Siemens is improving diagnosis and treatment of diseases with a unique imaging system that locates metabolic processes using nuclear detectors and x-ray images with high accuracy. Symbia IntevoTM*, the world’s first xSPECT* system, integrates metabolic information from single photon emission computed tomography (SPECT) into computed tomography (CT) images. Previously, SPECT/CT images had low spatial resolution and physicians needed extensive experience and additional follow-up studies to decide whether a metabolic anomaly reflected a tumor or other diseases. Symbia Intevo also enables physicians to determine tumor size and thus plan treatment and monitor outcomes.
During SPECT examinations, patients are given low doses of radiopharmaceuticals that emit radiation when they react with a particular body tissue. Different metabolic processes can thus be observed depending on the agent administered. To determine the location of a metabolic disorder in the body, SPECT information is overlaid with CT images showing the anatomy of the body. Until now, the problem has been that SPECT examinations offer only low spatial resolution and the high-precision CT images have to be adapted to match them. It can happen that the resulting image no longer clearly shows whether the metabolic disorder observed is inside or outside the bone. It would initially be unclear whether the anomaly was caused by a tumor in the bone or something else, such as a soft tissue inflammation.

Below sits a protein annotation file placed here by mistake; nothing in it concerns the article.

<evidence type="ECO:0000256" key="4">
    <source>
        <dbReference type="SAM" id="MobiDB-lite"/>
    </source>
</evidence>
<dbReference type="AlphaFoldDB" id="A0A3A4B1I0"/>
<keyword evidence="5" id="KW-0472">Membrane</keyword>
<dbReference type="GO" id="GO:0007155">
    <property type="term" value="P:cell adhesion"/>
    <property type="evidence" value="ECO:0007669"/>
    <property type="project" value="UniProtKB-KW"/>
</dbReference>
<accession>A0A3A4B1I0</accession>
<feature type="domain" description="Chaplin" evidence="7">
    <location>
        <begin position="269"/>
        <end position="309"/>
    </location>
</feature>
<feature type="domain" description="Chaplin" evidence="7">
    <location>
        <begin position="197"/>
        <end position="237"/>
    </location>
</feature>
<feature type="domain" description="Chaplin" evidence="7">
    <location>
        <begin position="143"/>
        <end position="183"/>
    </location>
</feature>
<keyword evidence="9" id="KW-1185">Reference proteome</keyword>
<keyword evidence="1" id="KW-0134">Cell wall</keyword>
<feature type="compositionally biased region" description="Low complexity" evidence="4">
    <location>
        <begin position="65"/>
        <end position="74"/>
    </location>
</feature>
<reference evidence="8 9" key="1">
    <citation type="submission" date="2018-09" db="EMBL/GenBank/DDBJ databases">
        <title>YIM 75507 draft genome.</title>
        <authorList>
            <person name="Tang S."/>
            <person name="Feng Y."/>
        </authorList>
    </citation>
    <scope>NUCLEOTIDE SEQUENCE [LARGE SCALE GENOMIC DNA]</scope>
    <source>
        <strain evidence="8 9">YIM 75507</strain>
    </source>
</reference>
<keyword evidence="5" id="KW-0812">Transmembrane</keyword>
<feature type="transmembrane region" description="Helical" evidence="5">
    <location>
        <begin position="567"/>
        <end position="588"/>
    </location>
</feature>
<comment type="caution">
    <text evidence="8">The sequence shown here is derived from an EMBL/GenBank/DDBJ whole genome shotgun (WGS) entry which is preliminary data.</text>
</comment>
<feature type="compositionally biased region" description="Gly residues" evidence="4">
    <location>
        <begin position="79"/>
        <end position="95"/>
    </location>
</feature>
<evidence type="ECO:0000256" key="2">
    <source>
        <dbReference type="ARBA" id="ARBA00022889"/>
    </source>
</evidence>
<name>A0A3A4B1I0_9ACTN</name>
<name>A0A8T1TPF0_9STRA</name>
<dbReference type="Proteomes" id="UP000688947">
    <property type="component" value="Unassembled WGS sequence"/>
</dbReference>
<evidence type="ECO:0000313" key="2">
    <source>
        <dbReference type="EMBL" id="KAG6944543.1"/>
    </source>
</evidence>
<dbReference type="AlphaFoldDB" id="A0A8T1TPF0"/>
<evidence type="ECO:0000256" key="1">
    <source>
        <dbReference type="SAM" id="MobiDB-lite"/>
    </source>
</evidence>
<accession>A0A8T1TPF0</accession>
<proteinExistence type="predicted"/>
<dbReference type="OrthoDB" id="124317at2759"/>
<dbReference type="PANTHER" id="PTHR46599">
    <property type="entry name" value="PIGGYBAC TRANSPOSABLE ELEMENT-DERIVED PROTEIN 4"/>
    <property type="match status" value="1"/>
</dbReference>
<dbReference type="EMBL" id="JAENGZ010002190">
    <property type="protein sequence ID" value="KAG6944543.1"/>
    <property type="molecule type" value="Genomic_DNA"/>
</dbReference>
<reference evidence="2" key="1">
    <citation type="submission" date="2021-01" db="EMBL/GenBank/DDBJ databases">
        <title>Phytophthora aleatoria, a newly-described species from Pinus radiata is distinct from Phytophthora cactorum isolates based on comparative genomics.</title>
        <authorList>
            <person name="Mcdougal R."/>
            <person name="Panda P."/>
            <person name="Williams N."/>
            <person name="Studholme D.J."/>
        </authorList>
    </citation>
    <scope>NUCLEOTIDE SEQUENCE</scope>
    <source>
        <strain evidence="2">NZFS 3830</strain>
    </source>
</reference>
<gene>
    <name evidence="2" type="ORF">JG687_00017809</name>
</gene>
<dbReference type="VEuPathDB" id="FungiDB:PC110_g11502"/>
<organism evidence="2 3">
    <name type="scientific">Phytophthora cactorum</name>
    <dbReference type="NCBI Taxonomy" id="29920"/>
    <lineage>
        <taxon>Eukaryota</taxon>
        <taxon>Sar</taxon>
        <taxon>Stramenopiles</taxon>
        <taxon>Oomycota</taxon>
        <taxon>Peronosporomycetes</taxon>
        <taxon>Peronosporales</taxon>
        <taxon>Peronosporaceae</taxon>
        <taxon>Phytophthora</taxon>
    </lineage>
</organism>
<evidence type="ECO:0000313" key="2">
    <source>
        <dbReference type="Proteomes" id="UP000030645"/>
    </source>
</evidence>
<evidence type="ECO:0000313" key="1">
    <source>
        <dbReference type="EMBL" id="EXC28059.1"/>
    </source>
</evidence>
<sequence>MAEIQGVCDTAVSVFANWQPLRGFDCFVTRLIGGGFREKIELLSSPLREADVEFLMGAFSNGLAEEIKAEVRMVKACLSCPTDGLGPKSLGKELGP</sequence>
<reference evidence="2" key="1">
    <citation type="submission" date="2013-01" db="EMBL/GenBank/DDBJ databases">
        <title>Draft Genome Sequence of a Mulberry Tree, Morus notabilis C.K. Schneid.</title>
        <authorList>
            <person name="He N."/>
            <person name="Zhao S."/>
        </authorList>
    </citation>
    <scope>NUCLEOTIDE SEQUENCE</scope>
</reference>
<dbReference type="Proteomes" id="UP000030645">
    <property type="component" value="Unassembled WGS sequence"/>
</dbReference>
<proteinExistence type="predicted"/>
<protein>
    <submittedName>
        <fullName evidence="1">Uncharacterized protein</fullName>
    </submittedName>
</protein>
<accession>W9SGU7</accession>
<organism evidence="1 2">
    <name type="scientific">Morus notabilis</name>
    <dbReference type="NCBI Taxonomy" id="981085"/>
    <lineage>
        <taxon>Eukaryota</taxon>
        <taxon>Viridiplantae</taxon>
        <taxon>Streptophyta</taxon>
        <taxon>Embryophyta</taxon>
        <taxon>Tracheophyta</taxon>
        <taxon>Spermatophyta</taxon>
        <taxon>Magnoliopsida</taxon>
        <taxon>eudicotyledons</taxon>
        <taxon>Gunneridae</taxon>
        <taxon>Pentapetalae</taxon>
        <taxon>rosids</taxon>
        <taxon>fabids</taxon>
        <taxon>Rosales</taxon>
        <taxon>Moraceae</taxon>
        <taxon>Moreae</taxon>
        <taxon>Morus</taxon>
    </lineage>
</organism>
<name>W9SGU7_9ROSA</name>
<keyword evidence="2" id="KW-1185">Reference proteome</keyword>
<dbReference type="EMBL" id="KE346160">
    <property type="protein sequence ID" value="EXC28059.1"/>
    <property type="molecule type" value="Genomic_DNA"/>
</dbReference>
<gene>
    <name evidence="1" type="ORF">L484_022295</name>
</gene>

The developers at Siemens Healthcare have now integrated SPECT and CT data in such a way that the high spatial resolution of the x-ray images remains intact and the SPECT images are significantly improved. The two datasets are generated sequentially during reconstruction in the same device using reference parameters such as the position of the detectors relative to the patient. New, iterative image reconstruction algorithms refine the data in several passes. It was not previously possible to perform such complex calculation processes at the high resolution used in the CT images. That’s why, in addition to new software, Symbia Intevo is also equipped with a powerful 64-bit computer.
The precise xSPECT data also makes it possible to determine the volume of the radiopharmaceutical used. This means that physicians can observe the change in metabolic activity and check whether their treatment is working.
Symbia Intevo also utilizes state-of-the-art algorithms that use the CT measurements to assign each voxel (three-dimensional pixel) in the xSPECT image to a particular class-fatty tissue, soft tissue, air, or hard (external) and soft (internal) bone areas. This makes it easy to recognize the body part where the metabolic disorder is located.
* Symbia Intevo and xSPECT are not commercially available in all countries. Due to regulatory reasons their future availability cannot be guaranteed.
Press Pictures: http://www.siemens.com/ct-pictures/in20140706